After Oedipus' accusation against the seer, Tiresias says, "You live, unknowing, with those nearest to you in the greatest shame. You do not see the evil" (Sophocles, 1291). In saying so Tiresias is actually referring to Oedipus' act of murder and incest, of marrying his own mother which Oedipus refuses to understand because of his closed eye towards the truth, his metaphorical blindness. Oedipus can be depicted as one who "sees everything except the truth and provides for everything except the calamity that actually occurs" (Ferguson). Irony is implemented into the play with Oedipus' sight and Tiresias' blindness. Oedipus insults Tiresias and his ability as a prophet- "You have no strength, blind in your ears, your reason and your eyes" (Sophocles 1291) - when he refuses to believe he is the culprit that has brought the plague to Thebes. When Oedipus is unable to Believe the truth, Tiresias is able to foreshadow that "this day will give you birth and ruin too" (Sophocles 1292). Here he means that the day Oedipus will come to know the truth, he will be reborn. Reborn with a sense of truth, of his birth. And that he will bring his ruin upon himself with the truth is inevitable. Oedipus in his blindness towards the truth of himself becomes the brother and father of his children, the son and husband to the one who bore him, the murderer, son, and the spouse of the wife of the man who is his father. Sophocles uses blindness as a question to humanity and conscience. However this should not make us feel that Oedipus is a completely lost cause in his sense of sight or vision. It was Oedipus, who with his ability of being able to see what others cannot solves the riddle of the Sphinx, which Tiresias being the Prophet, the seer, could not.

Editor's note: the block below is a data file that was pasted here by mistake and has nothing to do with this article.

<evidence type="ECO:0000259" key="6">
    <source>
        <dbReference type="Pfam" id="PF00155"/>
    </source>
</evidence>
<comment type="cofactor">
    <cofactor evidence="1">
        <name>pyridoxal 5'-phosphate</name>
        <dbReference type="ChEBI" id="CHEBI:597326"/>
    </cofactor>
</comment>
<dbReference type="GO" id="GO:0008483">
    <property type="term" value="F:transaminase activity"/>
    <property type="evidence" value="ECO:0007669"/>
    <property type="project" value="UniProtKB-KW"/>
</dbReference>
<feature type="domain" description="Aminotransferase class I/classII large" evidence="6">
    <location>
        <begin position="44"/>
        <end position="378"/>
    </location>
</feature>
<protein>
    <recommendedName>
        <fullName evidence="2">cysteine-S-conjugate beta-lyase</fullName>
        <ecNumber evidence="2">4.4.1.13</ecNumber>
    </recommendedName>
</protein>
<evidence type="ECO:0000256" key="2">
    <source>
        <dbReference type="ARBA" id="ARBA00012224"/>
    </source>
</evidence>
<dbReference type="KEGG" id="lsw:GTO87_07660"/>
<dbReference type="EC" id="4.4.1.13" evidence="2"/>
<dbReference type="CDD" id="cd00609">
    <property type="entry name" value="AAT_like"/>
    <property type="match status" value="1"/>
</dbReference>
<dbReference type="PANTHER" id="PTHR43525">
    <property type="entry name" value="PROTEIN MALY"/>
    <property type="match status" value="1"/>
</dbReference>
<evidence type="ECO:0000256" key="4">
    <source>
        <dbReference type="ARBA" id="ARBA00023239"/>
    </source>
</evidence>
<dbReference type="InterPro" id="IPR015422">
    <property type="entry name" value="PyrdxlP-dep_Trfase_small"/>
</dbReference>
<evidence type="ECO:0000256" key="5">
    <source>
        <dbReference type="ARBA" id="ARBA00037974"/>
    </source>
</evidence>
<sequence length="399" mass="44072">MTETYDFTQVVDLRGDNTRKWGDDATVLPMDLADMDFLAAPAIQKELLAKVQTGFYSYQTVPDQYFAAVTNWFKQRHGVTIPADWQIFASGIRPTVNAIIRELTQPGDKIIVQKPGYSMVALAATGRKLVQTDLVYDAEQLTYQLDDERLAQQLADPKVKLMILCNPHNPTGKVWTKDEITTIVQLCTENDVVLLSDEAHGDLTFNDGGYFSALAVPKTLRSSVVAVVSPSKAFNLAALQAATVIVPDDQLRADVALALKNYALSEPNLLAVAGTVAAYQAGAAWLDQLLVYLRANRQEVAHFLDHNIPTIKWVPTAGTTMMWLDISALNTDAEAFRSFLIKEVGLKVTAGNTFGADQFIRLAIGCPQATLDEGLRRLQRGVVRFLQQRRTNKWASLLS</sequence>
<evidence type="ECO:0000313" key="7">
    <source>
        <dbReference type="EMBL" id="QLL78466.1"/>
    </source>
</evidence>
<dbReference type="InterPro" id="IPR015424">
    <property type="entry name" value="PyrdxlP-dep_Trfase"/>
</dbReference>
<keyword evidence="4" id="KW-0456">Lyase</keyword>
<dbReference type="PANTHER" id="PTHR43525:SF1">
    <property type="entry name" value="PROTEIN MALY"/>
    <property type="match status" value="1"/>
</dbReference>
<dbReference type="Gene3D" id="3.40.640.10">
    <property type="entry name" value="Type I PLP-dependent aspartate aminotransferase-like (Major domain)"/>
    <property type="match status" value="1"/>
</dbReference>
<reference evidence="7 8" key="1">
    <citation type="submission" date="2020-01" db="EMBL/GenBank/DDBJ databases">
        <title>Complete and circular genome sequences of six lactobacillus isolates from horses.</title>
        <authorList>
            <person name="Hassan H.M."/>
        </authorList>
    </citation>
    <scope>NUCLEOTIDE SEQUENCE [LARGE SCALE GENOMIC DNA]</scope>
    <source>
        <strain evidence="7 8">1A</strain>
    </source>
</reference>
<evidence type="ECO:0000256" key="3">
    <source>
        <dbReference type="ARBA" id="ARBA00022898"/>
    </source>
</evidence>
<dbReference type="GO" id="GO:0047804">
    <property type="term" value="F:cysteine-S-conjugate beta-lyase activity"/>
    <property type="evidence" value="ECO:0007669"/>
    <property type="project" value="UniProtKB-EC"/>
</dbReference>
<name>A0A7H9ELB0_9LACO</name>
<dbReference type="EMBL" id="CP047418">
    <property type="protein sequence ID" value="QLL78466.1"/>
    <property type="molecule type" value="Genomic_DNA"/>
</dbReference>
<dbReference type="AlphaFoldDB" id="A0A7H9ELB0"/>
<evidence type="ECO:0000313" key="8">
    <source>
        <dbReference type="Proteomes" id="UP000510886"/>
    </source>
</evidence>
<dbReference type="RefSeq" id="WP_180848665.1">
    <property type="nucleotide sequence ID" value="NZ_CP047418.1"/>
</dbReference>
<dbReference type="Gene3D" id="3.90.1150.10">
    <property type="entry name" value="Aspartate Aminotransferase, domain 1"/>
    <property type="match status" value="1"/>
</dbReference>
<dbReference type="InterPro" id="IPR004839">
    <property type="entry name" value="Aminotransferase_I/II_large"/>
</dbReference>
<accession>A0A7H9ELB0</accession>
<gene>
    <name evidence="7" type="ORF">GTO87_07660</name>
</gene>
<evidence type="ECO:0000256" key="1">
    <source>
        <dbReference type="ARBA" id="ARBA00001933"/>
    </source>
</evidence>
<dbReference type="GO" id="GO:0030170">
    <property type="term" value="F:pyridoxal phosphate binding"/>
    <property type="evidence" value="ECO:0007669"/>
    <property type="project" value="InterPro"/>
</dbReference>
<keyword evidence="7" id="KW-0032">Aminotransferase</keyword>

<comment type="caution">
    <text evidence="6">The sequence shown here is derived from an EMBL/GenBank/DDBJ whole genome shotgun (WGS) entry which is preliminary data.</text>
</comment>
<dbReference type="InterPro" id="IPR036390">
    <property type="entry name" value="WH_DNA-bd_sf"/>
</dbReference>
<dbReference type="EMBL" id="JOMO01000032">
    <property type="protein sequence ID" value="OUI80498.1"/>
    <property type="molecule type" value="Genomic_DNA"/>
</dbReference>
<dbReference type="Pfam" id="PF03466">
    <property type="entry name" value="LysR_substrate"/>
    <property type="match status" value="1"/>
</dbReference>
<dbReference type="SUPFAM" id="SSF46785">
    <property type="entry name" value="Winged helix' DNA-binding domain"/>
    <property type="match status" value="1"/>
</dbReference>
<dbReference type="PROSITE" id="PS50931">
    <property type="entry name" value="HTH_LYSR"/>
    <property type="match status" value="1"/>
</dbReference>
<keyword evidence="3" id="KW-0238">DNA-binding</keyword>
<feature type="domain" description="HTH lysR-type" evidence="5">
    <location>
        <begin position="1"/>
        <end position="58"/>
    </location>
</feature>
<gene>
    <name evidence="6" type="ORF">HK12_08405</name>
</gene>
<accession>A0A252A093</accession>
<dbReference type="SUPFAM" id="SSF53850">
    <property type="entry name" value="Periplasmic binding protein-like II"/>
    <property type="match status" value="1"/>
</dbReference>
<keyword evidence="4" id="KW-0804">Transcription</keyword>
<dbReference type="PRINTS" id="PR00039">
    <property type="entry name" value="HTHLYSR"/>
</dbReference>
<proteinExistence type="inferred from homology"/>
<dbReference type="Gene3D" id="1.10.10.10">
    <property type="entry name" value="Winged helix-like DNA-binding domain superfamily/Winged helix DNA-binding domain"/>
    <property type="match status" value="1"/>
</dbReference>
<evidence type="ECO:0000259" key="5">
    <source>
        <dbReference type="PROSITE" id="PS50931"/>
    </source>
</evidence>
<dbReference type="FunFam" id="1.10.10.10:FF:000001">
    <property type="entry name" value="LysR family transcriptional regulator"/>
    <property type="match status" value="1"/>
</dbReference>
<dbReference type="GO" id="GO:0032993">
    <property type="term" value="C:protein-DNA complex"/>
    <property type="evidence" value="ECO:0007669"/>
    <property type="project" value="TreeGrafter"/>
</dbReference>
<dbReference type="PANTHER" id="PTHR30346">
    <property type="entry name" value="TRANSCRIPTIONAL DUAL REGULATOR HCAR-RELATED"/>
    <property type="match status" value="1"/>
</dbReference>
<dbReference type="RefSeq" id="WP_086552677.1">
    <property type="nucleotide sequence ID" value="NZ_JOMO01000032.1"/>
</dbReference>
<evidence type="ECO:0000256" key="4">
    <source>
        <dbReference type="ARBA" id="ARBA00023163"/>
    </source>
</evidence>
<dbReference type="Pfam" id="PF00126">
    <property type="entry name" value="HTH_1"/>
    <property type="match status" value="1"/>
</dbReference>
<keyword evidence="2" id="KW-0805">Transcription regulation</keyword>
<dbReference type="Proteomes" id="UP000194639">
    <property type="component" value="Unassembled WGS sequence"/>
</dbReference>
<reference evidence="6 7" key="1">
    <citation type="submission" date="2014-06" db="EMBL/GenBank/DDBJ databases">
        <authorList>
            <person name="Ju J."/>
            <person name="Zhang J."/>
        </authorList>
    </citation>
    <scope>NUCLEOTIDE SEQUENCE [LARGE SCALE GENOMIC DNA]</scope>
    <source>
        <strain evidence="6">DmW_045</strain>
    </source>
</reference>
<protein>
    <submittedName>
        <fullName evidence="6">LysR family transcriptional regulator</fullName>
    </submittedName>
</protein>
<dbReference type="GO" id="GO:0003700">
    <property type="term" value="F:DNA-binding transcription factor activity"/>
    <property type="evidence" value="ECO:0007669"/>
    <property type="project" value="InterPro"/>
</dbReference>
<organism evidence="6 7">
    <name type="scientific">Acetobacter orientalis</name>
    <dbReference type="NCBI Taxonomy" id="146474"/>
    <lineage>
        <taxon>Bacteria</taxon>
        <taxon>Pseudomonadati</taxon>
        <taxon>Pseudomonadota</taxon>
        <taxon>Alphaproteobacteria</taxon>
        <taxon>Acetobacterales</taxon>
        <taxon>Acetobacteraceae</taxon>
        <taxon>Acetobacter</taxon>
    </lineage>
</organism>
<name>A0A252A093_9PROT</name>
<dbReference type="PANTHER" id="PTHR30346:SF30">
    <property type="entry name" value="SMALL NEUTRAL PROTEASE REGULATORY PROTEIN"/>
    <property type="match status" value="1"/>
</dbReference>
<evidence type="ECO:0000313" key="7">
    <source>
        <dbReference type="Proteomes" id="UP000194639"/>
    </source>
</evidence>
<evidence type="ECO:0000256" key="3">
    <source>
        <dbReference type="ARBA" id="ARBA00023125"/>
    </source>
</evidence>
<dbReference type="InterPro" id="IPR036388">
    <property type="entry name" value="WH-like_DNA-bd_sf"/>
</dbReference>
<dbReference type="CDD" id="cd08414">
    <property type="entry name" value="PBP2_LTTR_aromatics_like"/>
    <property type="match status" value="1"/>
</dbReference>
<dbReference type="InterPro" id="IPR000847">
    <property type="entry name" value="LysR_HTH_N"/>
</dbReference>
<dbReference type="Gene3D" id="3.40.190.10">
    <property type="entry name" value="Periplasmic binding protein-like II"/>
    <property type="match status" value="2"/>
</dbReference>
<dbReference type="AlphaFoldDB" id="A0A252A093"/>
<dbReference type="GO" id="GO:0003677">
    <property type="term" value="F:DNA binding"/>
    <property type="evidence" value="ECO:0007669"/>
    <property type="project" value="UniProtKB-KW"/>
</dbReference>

It is only due to the emphasis on blindness towards the truth and the literal blindness that Oedipus forces upon himself, that completes the scene of pathos, thus weaving the ending together. In this play the scene of anagnorisis and peripeteia occurs together. The truth comes to light and he discovers himself as he gouges his eyes out in shame with the golden pins of Jocasta's dress after she has hung herself. This is the scene of extreme suffering which allows the audience to sympathize with Oedipus and raise a question that was his sin so grave to have received such a brutal punishment? The episode of pathos consists of what Aristotle describes as "a destructive or painful action, such as death on the stage, bodily agony, wounds and the like" . Not only does Oedipus taking his eyes out but also that of Jocasta hanging herself is a scene of extreme sorrow and drama. Jocasta in her attempt to dissuade Oedipus from asking any further questions and in her extreme distress and shame of the truth being out, hangs herself. The audience or the reader here sympathizes with the woman who had everything in charge, the Queen who was forced to give away the heart of a mother when she gave away her child to be killed and then loses it all. Her willful blindness results in this tragedy, brings about the doom of both Laius and Oedipus.